Polar Exploration Without a Ship
By Alec Wilkinson
Alfred A. Knopf, $25.95, 239 pages
The Ice Balloon is a welcome departure from standard books about polar exploration. Whereas one would usually read about an expedition’s time on board a ship followed by crossing ice on foot, Wilkinson tells the story of a Swedish team led by S.A. Andrée that attempted to reach the north pole, still unattained by man, in 1897 by balloon. Andrée was laughed at and criticized, his goal thought foolish by fellow explorers. We learn from the start that the expedition failed and all three members of the team perished in the Arctic, as their remains were discovered in 1930.
Wilkinson discusses other Arctic expeditions, one in great detail, which gives the reader good comparison for when he tells the story of the Andrée’s attempt at polar discovery. He tells this story wonderfully, providing his own narrative intermingled with extracts from the diaries and journals of the explorers, both while aloft in the polar sky, and when the balloon failed, their arduous journey across the unforgiving Arctic ice pulling heavy sledges. Encountering polar bears, which they shot and ate, and struggling to cover distance against the slush of ice and snow, Andrée and his men became Swedish national heroes. The Ice Balloon places this small but important chapter of polar exploration on the shelf alongside Parry, Franklin, Scott, Shackleton, and Amundsen.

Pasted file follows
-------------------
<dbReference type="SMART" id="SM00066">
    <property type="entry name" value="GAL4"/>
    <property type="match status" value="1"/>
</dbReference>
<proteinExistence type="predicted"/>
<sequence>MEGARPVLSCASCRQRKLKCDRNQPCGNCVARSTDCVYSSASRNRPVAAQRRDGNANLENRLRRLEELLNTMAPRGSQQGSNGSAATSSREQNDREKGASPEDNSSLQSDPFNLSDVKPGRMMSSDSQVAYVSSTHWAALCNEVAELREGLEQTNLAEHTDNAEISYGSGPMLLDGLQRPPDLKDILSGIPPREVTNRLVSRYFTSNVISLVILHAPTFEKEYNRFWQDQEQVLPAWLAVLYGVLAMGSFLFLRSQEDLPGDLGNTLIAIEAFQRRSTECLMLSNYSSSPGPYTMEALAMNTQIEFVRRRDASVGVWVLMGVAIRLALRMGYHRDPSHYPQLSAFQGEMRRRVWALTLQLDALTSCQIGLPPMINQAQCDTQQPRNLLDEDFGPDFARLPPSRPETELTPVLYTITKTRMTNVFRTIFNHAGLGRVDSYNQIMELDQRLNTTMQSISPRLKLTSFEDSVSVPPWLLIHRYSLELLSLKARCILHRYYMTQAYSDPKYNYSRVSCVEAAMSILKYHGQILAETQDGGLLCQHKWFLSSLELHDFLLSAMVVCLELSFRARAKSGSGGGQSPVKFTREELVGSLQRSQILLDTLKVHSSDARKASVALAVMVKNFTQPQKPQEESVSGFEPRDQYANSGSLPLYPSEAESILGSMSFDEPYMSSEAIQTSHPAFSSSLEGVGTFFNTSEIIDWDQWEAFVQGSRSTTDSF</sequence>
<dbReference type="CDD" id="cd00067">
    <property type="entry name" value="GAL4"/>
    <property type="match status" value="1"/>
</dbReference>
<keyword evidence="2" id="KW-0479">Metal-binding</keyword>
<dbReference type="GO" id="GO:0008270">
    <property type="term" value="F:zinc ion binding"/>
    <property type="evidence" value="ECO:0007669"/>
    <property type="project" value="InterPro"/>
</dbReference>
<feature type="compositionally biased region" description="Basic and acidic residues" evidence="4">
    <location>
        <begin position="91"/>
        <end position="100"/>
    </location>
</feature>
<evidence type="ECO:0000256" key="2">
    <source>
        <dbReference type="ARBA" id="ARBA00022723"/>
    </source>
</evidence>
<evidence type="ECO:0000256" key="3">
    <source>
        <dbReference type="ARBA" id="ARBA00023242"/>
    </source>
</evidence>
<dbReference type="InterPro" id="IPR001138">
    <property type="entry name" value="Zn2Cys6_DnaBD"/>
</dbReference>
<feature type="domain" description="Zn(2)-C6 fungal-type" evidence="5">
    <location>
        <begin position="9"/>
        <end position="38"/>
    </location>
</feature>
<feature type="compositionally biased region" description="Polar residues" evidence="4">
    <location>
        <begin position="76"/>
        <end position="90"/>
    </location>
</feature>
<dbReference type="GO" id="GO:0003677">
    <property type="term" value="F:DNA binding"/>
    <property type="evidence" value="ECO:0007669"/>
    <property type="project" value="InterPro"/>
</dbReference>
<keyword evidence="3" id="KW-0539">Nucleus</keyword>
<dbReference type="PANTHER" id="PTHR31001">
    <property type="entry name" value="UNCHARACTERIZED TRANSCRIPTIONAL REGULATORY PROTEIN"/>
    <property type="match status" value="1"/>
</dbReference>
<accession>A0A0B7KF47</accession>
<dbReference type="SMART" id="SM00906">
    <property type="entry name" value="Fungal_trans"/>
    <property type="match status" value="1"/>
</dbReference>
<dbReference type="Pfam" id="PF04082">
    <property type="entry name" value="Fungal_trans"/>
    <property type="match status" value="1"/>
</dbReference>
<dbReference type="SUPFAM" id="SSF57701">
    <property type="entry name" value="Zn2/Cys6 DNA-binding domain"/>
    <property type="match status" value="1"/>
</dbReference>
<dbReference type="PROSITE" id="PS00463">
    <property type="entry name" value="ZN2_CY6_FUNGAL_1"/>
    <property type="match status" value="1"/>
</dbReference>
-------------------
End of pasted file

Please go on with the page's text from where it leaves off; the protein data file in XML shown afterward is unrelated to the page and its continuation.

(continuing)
Reviewed By Michael Barton
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